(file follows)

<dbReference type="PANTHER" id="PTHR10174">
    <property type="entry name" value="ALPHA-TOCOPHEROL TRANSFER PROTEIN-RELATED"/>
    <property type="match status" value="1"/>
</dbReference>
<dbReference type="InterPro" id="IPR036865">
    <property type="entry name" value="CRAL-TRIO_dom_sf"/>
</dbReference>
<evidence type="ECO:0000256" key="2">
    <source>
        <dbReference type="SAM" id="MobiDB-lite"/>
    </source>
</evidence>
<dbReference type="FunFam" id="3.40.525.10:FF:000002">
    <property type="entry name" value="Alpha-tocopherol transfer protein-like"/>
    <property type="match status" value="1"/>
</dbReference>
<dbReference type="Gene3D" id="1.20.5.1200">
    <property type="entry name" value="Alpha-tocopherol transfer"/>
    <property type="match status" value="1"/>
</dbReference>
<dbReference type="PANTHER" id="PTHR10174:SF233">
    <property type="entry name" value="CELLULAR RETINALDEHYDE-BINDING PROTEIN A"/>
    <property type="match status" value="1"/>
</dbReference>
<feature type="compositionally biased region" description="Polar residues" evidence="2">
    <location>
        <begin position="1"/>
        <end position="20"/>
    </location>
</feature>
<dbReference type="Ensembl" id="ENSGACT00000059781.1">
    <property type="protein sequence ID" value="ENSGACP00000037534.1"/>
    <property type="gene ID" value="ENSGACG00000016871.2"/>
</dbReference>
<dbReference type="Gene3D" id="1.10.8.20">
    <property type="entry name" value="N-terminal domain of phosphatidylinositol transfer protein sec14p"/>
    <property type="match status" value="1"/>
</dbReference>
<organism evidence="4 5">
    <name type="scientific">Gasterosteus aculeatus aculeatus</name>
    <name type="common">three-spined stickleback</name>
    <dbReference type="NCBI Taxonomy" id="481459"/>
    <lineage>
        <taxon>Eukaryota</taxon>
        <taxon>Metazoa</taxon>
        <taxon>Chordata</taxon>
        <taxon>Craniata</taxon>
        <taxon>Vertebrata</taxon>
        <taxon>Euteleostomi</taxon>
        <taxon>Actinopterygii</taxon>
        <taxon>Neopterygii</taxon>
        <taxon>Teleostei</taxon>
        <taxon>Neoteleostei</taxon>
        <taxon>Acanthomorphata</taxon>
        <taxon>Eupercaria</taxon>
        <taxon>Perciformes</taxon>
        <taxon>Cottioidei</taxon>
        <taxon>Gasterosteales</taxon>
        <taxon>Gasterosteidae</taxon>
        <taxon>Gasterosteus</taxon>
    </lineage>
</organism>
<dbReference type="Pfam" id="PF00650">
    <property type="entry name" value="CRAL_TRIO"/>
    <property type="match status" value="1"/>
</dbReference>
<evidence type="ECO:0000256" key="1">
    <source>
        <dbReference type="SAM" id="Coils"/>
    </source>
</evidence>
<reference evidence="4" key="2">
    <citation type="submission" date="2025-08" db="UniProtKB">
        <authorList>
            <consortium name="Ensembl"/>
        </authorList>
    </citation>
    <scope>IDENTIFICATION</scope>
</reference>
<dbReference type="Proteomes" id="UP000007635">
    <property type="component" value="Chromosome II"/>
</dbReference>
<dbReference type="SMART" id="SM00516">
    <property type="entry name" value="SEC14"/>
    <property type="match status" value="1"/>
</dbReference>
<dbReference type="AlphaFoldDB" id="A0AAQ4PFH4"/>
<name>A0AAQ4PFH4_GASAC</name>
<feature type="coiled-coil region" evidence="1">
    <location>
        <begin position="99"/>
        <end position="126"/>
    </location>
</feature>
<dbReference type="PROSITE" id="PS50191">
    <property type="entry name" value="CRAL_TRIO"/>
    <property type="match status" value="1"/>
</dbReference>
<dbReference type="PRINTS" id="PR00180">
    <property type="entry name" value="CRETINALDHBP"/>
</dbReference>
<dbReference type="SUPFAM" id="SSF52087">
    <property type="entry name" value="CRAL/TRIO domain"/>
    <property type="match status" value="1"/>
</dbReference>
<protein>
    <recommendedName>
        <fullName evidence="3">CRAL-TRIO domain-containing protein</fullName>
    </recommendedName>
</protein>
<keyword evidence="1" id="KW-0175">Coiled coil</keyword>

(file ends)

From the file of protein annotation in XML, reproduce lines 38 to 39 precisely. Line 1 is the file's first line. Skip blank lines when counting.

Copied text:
</dbReference>
<organism evidence="4 5">